Q&A with Geosciences Prof Phoebe Cohen

By Meagan Goldman ’16

Geosciences Professor Phoebe Cohen may be young, but she’s already discovered and named an ancient fossil, created a Ted-Ed talk called “How to Fossilize Yourself”, and helped develop interdisciplinary science classes at Williams. Here, she answers a few questions for the ScientEphic.

Phoebe Cohen. Image courtesy of geosciences.williams.edu
Image courtesy of geosciences.williams.edu

MG: What’s your favorite fossil and why?

PC: That’s a tough one. When I was a grad student, I got the opportunity to go to the Yukon. We were following up on this paper that had been published in the early 1980s, documenting  microscopic fossils that had been found only in this one place in the Yukon. They were unique because they looked like they were biomineralizing or making hard parts (like shells or skeletons), which had not been documented during the time period – this would be the earliest evidence of that happening.

I dissolved the fossils from the rock and looked at them under a scanning electron microscope. Before, they had only been viewed in 2-D in thin slices of rock, but I was able to see them in three dimensions. They were incredibly diverse and intricate. My favorite is called Quadrireticulum palmaspinosum, which basically means “four-sided net with a palm tree on it.” You get to come up with your own name when you find a new species, and the name has to have something to do with the morphology of the species, which is why I named it that. I just love that fossil because it’s really, really small and yet so intricate and detailed. It’s a crazy shape you would never expect to exist in nature, but there it is, and I was the first person to ever see it, which is pretty exciting.

MG: When and how did you first become interested in Geosciences?

PC: I was always interested in science, but  when I went to college at Cornell I started off as a biology major. I was interested in things like evolution and ecology, but the biology major at Cornell was very focused on molecular and cellular processes. And so I started looking around and found that the Earth Sciences Department had a lot of courses that were about the big picture. I was interested in questions like how things got to be the way they are, and those questions I felt were mostly satisfyingly answered through the lens of the earth sciences and geosciences. So I became an earth sciences major, and I just really fell in love with it. I really enjoyed the fact that the discipline focuses on big picture questions and is also very interdisciplinary, so I still got to incorporate my love of animals and biology, but I also got to think about things in a different context than I had before.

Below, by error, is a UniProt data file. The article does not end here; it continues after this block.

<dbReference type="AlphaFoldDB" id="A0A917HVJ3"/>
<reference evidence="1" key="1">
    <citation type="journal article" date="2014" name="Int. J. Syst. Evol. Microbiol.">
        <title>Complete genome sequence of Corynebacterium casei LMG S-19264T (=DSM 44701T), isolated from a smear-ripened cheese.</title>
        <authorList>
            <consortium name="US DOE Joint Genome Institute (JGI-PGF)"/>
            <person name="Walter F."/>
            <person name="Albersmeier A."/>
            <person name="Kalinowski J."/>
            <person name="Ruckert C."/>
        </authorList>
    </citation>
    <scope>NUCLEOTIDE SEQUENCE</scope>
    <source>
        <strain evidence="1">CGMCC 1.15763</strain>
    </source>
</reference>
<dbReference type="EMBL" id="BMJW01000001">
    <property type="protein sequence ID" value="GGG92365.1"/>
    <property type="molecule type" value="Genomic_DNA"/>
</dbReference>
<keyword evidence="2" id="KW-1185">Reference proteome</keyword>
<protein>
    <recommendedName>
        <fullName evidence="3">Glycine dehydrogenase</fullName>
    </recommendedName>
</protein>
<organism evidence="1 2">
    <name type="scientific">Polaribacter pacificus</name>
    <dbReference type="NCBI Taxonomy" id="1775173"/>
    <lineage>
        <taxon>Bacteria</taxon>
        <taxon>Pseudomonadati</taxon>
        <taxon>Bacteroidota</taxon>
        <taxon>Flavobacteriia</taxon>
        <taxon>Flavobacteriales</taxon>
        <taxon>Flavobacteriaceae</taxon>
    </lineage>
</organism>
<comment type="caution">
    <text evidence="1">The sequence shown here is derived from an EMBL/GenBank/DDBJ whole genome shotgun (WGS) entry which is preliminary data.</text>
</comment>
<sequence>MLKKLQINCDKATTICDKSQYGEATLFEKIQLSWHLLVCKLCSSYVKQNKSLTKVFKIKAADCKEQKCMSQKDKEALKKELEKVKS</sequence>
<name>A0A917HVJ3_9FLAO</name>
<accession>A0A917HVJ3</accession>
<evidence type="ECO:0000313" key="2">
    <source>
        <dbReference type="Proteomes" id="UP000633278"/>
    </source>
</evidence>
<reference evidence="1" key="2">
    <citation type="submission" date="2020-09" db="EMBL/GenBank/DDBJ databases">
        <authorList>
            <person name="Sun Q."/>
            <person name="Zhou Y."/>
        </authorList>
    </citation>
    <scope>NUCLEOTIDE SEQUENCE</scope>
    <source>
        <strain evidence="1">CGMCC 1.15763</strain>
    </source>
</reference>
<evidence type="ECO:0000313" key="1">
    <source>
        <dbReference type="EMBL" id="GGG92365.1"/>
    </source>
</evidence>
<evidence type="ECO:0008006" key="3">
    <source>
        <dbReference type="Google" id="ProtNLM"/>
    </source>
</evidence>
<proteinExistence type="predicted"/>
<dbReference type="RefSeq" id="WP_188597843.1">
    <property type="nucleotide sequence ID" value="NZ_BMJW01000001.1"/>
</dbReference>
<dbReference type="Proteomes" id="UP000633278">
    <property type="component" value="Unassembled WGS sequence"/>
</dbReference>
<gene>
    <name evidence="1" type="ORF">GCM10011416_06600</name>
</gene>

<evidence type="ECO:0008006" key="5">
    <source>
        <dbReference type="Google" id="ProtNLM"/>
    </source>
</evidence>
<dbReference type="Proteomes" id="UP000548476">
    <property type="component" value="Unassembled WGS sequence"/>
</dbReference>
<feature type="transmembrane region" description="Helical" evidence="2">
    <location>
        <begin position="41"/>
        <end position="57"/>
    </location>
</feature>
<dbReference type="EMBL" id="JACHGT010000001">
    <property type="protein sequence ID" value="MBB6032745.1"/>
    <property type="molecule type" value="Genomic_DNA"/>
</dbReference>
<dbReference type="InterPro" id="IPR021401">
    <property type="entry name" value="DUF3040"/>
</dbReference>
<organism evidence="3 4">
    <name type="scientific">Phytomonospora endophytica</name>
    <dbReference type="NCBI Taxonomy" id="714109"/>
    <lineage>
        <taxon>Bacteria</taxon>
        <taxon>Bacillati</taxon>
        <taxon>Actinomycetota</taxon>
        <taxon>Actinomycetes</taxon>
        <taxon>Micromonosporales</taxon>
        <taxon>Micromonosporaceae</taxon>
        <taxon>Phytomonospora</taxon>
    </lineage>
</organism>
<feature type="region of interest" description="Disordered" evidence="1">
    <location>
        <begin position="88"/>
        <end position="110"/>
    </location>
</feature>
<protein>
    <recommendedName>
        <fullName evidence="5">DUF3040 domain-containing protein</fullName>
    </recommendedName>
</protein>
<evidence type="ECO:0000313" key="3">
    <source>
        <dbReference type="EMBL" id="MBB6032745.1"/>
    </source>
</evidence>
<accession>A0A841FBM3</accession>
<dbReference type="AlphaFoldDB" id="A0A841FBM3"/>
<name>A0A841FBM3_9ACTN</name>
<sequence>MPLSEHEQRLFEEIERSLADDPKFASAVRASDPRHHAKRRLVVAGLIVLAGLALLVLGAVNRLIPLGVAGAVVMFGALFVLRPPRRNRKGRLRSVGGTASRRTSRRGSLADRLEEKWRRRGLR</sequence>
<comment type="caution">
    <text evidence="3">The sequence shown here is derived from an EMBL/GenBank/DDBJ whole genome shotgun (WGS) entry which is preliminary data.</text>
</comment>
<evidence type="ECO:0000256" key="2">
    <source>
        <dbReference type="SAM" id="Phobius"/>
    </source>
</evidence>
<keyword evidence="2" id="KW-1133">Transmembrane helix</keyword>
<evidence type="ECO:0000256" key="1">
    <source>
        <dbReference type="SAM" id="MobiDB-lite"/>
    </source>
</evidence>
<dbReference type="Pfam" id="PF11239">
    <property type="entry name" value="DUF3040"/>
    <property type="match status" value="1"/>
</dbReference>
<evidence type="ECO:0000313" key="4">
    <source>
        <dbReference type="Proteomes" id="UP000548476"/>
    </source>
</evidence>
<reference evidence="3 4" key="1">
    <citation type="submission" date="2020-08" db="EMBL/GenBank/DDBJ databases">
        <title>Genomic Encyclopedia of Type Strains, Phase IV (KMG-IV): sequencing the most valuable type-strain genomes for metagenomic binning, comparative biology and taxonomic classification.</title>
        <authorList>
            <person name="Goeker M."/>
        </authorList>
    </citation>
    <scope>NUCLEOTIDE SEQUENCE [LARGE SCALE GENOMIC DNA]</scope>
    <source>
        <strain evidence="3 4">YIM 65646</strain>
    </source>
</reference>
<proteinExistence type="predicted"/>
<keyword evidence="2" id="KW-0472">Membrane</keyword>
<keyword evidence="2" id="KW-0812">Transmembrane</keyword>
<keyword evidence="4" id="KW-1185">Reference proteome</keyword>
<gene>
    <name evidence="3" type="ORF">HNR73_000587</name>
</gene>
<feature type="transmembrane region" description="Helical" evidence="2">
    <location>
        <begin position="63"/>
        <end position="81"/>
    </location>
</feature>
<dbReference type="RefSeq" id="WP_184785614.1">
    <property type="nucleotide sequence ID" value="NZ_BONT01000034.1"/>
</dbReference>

MG: Are there any ways in which you would like to see the Geosciences Department develop at Williams?

PC: I think we have a lot of strengths for a small department – there are six faculty members, which may not seem like very many, but we all cover totally different things in terms of our research and our teaching.  So we’re able to offer a really broad and diverse set of courses for our undergraduates. I would say I’d love to see more interdisciplinary work across departments. There are a lot of really great connections between chemistry, physics, biology and the geosciences, and I think it’s hard for students to double major in those departments because there’s a lot of lab work. So I’d like to see more students getting to be scientifically interdisciplinary at Williams and us finding ways to support making that happen.

MG: The Paleobiology class you teach is interdisciplinary, right?

PC: Right, so my work is inherently cross-disciplinary. Paleobiology is cross-listed as Biology. My 100-level course is cross-listed as Environmental Science, and I think some of Professor Mea Cook’s courses are also cross-listed as Environmental Science.

MG: What are you currently researching?

PC: At any one time I have many projects going on, which is fun. I just submitted a manuscript about enigmatic fossils about 700 million years old, which was before the evolution of animals. But we know that eukaryotic groups (which contain organisms more complex than bacteria, such as plants and animals) were already diversifying, and we have evidence of major groups of algae (eukaryotes) in the oceans. And so what we think we found is evidence of red algae that you can see  with the naked eye, which is very unusual for this time period in earth history, as almost everything else was microscopic. We think we have found complex reproductive structures on their surfaces. That’s pretty exciting, and I’m hoping the paper gets published soon.

I’m also working on a project that is trying to compile the diversity of life before the evolution of animals, in the Precambrian time period.  I’m really interested in how life evolved and changed in this time period, and how that relates to changes in the environment. For example, there are huge glacial events called Snowball Earth events that happened about 710 million years ago and again about 630 million years ago, where the globe was glaciated all the way down to the equator. So I’m interested in how that would have affected the diversity of life.

Also, this summer I’m doing fieldwork with fours students. I’m going to the Yukon to look at some of the rocks before the first snowball event and look for fossils, and then I’ll be doing some projects in upstate New York, looking at younger rocks from after the evolution of animals.